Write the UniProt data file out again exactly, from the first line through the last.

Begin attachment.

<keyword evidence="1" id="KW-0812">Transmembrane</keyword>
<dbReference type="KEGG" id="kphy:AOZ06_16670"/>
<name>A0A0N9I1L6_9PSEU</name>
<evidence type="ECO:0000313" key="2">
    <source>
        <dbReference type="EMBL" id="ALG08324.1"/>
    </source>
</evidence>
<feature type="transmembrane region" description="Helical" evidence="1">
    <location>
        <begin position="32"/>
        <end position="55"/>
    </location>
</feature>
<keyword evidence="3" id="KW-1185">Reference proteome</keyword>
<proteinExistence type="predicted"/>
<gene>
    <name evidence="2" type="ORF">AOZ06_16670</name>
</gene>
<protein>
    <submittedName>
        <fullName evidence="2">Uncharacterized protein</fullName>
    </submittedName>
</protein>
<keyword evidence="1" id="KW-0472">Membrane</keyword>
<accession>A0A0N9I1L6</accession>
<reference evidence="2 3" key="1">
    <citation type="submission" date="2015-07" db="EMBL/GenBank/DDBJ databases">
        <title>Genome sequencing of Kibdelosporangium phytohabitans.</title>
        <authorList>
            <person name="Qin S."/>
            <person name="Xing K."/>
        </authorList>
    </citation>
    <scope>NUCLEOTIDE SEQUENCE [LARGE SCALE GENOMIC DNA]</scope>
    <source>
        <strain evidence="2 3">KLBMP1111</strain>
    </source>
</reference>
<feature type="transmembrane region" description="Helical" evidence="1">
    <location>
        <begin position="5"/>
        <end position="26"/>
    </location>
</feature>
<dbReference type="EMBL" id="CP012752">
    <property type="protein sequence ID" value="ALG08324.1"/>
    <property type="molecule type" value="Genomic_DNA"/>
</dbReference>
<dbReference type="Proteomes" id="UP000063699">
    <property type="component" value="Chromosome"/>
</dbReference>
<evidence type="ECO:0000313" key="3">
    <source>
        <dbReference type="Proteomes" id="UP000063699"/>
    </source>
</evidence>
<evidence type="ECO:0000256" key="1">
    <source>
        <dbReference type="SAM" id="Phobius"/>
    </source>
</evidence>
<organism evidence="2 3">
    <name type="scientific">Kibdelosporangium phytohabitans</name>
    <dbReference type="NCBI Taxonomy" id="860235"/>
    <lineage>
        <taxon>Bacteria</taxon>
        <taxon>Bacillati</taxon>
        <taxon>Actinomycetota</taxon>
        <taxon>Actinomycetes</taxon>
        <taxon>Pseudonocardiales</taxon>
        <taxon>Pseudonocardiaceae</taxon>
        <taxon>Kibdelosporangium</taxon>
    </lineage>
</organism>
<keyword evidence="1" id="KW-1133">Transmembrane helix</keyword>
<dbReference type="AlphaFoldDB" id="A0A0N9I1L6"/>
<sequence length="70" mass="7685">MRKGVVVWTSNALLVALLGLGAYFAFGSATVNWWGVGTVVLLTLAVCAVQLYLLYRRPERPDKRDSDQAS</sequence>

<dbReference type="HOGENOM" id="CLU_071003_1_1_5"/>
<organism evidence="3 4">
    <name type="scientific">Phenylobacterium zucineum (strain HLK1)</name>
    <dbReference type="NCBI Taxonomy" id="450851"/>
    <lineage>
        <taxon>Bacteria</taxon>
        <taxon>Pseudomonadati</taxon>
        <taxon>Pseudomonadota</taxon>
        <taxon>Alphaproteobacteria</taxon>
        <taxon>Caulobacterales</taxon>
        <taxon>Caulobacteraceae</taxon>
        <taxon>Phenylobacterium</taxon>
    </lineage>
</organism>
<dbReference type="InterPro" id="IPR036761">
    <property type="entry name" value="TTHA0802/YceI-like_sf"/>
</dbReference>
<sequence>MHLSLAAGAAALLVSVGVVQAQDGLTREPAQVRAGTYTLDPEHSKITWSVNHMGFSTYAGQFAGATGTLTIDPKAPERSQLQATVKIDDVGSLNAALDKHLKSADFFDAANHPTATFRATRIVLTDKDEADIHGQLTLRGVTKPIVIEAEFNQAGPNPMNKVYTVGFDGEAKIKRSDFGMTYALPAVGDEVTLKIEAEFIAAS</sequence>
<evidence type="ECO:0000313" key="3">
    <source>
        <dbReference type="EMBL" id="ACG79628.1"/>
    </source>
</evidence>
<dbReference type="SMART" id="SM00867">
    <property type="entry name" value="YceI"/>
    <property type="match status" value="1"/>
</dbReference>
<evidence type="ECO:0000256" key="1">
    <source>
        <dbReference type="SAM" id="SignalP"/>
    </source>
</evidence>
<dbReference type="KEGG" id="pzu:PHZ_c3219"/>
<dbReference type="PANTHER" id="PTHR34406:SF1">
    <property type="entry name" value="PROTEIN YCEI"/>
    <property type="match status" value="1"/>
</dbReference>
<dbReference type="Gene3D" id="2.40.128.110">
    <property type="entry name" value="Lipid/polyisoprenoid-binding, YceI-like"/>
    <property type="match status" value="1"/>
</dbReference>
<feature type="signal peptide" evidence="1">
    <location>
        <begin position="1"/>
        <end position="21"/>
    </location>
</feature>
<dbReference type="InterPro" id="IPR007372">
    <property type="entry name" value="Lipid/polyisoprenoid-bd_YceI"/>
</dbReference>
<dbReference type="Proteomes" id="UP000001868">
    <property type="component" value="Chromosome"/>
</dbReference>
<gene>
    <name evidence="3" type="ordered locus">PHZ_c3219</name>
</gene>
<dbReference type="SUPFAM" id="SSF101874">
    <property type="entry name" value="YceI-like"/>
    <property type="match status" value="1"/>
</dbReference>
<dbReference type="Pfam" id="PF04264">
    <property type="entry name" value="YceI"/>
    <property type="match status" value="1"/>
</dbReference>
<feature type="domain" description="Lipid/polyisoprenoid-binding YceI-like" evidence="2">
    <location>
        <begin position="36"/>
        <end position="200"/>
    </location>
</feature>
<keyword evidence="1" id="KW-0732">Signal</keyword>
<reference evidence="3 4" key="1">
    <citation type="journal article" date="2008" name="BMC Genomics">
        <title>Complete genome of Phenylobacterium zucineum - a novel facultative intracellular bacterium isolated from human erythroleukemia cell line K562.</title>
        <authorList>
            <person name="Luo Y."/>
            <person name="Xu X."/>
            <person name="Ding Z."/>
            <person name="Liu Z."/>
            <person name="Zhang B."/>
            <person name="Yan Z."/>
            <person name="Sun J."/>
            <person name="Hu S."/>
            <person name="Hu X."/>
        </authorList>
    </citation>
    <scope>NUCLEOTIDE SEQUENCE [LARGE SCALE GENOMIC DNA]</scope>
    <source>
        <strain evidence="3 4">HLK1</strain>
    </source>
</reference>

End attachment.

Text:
<keyword evidence="1" id="KW-0812">Transmembrane</keyword>
<dbReference type="KEGG" id="kphy:AOZ06_16670"/>
<name>A0A0N9I1L6_9PSEU</name>
<evidence type="ECO:0000313" key="2">
    <source>
        <dbReference type="EMBL" id="ALG08324.1"/>
    </source>
</evidence>
<feature type="transmembrane region" description="Helical" evidence="1">
    <location>
        <begin position="32"/>
        <end position="55"/>
    </location>
</feature>
<keyword evidence="3" id="KW-1185">Reference proteome</keyword>
<proteinExistence type="predicted"/>
<gene>
    <name evidence="2" type="ORF">AOZ06_16670</name>
</gene>
<protein>
    <submittedName>
        <fullName evidence="2">Uncharacterized protein</fullName>
    </submittedName>
</protein>
<keyword evidence="1" id="KW-0472">Membrane</keyword>
<accession>A0A0N9I1L6</accession>
<reference evidence="2 3" key="1">
    <citation type="submission" date="2015-07" db="EMBL/GenBank/DDBJ databases">
        <title>Genome sequencing of Kibdelosporangium phytohabitans.</title>
        <authorList>
            <person name="Qin S."/>
            <person name="Xing K."/>
        </authorList>
    </citation>
    <scope>NUCLEOTIDE SEQUENCE [LARGE SCALE GENOMIC DNA]</scope>
    <source>
        <strain evidence="2 3">KLBMP1111</strain>
    </source>
</reference>
<feature type="transmembrane region" description="Helical" evidence="1">
    <location>
        <begin position="5"/>
        <end position="26"/>
    </location>
</feature>
<dbReference type="EMBL" id="CP012752">
    <property type="protein sequence ID" value="ALG08324.1"/>
    <property type="molecule type" value="Genomic_DNA"/>
</dbReference>
<dbReference type="Proteomes" id="UP000063699">
    <property type="component" value="Chromosome"/>
</dbReference>
<evidence type="ECO:0000313" key="3">
    <source>
        <dbReference type="Proteomes" id="UP000063699"/>
    </source>
</evidence>
<evidence type="ECO:0000256" key="1">
    <source>
        <dbReference type="SAM" id="Phobius"/>
    </source>
</evidence>
<organism evidence="2 3">
    <name type="scientific">Kibdelosporangium phytohabitans</name>
    <dbReference type="NCBI Taxonomy" id="860235"/>
    <lineage>
        <taxon>Bacteria</taxon>
        <taxon>Bacillati</taxon>
        <taxon>Actinomycetota</taxon>
        <taxon>Actinomycetes</taxon>
        <taxon>Pseudonocardiales</taxon>
        <taxon>Pseudonocardiaceae</taxon>
        <taxon>Kibdelosporangium</taxon>
    </lineage>
</organism>
<keyword evidence="1" id="KW-1133">Transmembrane helix</keyword>
<dbReference type="AlphaFoldDB" id="A0A0N9I1L6"/>
<sequence length="70" mass="7685">MRKGVVVWTSNALLVALLGLGAYFAFGSATVNWWGVGTVVLLTLAVCAVQLYLLYRRPERPDKRDSDQAS</sequence>

<dbReference type="HOGENOM" id="CLU_071003_1_1_5"/>
<organism evidence="3 4">
    <name type="scientific">Phenylobacterium zucineum (strain HLK1)</name>
    <dbReference type="NCBI Taxonomy" id="450851"/>
    <lineage>
        <taxon>Bacteria</taxon>
        <taxon>Pseudomonadati</taxon>
        <taxon>Pseudomonadota</taxon>
        <taxon>Alphaproteobacteria</taxon>
        <taxon>Caulobacterales</taxon>
        <taxon>Caulobacteraceae</taxon>
        <taxon>Phenylobacterium</taxon>
    </lineage>
</organism>
<dbReference type="InterPro" id="IPR036761">
    <property type="entry name" value="TTHA0802/YceI-like_sf"/>
</dbReference>
<sequence>MHLSLAAGAAALLVSVGVVQAQDGLTREPAQVRAGTYTLDPEHSKITWSVNHMGFSTYAGQFAGATGTLTIDPKAPERSQLQATVKIDDVGSLNAALDKHLKSADFFDAANHPTATFRATRIVLTDKDEADIHGQLTLRGVTKPIVIEAEFNQAGPNPMNKVYTVGFDGEAKIKRSDFGMTYALPAVGDEVTLKIEAEFIAAS</sequence>
<evidence type="ECO:0000313" key="3">
    <source>
        <dbReference type="EMBL" id="ACG79628.1"/>
    </source>
</evidence>
<dbReference type="SMART" id="SM00867">
    <property type="entry name" value="YceI"/>
    <property type="match status" value="1"/>
</dbReference>
<evidence type="ECO:0000256" key="1">
    <source>
        <dbReference type="SAM" id="SignalP"/>
    </source>
</evidence>
<dbReference type="KEGG" id="pzu:PHZ_c3219"/>
<dbReference type="PANTHER" id="PTHR34406:SF1">
    <property type="entry name" value="PROTEIN YCEI"/>
    <property type="match status" value="1"/>
</dbReference>
<dbReference type="Gene3D" id="2.40.128.110">
    <property type="entry name" value="Lipid/polyisoprenoid-binding, YceI-like"/>
    <property type="match status" value="1"/>
</dbReference>
<feature type="signal peptide" evidence="1">
    <location>
        <begin position="1"/>
        <end position="21"/>
    </location>
</feature>
<dbReference type="InterPro" id="IPR007372">
    <property type="entry name" value="Lipid/polyisoprenoid-bd_YceI"/>
</dbReference>
<dbReference type="Proteomes" id="UP000001868">
    <property type="component" value="Chromosome"/>
</dbReference>
<gene>
    <name evidence="3" type="ordered locus">PHZ_c3219</name>
</gene>
<dbReference type="SUPFAM" id="SSF101874">
    <property type="entry name" value="YceI-like"/>
    <property type="match status" value="1"/>
</dbReference>
<dbReference type="Pfam" id="PF04264">
    <property type="entry name" value="YceI"/>
    <property type="match status" value="1"/>
</dbReference>
<feature type="domain" description="Lipid/polyisoprenoid-binding YceI-like" evidence="2">
    <location>
        <begin position="36"/>
        <end position="200"/>
    </location>
</feature>
<keyword evidence="1" id="KW-0732">Signal</keyword>
<reference evidence="3 4" key="1">
    <citation type="journal article" date="2008" name="BMC Genomics">
        <title>Complete genome of Phenylobacterium zucineum - a novel facultative intracellular bacterium isolated from human erythroleukemia cell line K562.</title>
        <authorList>
            <person name="Luo Y."/>
            <person name="Xu X."/>
            <person name="Ding Z."/>
            <person name="Liu Z."/>
            <person name="Zhang B."/>
            <person name="Yan Z."/>
            <person name="Sun J."/>
            <person name="Hu S."/>
            <person name="Hu X."/>
        </authorList>
    </citation>
    <scope>NUCLEOTIDE SEQUENCE [LARGE SCALE GENOMIC DNA]</scope>
    <source>
        <strain evidence="3 4">HLK1</strain>
    </source>
</reference>